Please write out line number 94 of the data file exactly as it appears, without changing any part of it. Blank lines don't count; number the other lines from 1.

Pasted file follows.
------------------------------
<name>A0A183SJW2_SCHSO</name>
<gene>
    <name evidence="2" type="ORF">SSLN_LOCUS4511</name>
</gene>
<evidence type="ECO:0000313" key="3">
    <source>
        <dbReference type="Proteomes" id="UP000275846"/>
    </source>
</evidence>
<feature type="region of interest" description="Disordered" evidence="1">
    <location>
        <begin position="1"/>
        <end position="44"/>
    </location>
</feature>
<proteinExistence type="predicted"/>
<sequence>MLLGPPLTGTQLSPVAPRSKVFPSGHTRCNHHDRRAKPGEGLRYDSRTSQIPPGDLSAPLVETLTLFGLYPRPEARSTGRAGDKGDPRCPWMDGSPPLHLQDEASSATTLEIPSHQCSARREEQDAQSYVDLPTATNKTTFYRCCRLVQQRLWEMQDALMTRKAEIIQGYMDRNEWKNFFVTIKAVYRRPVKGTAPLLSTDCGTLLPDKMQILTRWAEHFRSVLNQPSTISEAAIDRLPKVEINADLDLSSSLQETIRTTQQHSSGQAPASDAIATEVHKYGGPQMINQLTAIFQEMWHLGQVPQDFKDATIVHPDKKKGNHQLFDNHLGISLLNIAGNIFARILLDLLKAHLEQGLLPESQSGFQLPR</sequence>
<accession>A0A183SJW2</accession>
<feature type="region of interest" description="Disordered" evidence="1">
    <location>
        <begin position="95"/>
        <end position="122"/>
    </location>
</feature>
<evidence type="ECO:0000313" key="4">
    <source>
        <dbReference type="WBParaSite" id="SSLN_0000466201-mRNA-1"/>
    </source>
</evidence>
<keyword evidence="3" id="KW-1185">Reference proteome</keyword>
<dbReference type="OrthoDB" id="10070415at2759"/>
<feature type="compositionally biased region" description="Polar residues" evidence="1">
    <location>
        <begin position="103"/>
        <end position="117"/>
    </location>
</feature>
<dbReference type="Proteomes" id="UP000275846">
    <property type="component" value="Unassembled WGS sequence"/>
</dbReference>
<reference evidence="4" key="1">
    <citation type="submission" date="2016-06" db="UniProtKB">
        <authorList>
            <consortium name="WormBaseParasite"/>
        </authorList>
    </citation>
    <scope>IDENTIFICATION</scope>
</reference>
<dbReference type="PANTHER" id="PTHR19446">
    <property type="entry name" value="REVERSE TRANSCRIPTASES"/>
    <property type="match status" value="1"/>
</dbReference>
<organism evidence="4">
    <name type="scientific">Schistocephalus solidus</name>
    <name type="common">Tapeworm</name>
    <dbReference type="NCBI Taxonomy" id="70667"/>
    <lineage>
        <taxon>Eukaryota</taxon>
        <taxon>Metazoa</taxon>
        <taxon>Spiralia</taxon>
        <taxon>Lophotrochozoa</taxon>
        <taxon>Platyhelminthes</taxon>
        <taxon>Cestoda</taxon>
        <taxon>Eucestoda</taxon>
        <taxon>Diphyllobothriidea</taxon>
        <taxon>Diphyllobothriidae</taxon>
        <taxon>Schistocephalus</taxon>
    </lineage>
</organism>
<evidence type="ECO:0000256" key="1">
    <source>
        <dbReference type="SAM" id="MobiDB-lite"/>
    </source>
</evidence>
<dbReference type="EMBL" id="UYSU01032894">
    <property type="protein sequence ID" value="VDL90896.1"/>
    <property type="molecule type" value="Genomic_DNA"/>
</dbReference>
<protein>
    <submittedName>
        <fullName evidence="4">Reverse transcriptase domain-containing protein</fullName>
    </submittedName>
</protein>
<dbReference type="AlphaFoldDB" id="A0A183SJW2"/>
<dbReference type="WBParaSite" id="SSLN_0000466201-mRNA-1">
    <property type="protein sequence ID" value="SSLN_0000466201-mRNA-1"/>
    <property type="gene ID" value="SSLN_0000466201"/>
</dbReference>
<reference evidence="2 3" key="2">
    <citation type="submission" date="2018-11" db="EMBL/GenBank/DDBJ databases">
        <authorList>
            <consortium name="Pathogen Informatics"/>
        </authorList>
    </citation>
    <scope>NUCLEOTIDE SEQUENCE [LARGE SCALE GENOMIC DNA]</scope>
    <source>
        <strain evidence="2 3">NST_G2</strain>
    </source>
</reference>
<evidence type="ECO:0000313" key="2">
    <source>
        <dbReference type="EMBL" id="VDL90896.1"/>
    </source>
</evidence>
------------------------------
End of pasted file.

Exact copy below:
    </citation>